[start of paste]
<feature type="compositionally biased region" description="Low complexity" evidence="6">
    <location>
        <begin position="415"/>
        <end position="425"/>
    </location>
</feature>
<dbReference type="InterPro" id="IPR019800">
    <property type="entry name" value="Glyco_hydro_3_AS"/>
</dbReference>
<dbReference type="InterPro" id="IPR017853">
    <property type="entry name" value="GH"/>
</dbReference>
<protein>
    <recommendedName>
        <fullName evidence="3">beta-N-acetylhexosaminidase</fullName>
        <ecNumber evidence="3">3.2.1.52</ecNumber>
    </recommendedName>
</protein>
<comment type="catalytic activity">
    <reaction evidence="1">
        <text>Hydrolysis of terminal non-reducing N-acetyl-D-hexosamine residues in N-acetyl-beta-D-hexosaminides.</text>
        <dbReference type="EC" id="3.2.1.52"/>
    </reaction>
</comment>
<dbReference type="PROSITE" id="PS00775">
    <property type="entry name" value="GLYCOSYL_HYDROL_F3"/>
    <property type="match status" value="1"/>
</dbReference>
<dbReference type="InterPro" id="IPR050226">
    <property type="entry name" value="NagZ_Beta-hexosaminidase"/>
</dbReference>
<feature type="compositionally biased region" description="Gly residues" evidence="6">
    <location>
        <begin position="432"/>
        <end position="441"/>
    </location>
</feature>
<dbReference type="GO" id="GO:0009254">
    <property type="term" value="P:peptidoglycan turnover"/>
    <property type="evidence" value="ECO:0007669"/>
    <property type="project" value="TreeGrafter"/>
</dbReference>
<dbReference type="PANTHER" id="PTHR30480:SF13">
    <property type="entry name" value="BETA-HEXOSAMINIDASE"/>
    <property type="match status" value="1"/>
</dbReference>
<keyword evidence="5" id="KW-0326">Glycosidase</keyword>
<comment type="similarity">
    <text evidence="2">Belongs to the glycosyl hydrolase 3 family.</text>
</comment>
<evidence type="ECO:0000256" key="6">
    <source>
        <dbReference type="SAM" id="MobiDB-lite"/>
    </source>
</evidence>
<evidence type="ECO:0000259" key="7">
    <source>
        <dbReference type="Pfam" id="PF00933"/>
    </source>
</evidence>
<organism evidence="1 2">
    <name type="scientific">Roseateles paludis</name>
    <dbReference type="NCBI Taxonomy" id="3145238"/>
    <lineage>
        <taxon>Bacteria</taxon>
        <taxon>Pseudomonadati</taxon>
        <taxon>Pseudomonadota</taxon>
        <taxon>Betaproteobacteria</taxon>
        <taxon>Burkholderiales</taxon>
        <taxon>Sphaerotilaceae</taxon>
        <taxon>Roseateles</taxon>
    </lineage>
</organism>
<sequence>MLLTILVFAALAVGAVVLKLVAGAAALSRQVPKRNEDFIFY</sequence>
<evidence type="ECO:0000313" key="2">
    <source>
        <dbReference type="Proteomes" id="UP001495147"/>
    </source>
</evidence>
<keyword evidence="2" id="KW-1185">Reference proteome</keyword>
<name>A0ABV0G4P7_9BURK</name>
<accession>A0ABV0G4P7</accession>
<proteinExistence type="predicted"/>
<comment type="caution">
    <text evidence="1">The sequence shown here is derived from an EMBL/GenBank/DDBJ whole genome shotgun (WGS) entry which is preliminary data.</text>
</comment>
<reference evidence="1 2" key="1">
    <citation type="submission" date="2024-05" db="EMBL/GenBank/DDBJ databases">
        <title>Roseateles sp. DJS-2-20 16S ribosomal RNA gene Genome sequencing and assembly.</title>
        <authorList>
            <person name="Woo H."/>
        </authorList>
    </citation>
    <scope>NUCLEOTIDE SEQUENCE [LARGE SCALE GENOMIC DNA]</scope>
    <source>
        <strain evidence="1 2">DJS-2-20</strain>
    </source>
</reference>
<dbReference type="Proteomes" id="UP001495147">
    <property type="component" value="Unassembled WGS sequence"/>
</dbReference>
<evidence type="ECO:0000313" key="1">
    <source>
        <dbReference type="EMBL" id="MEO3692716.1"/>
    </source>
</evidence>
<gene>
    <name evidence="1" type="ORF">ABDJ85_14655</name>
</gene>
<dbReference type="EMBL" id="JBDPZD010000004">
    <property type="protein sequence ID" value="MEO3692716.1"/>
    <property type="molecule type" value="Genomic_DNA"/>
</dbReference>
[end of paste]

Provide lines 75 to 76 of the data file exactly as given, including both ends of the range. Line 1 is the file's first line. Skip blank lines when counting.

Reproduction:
<evidence type="ECO:0000313" key="2">
    <source>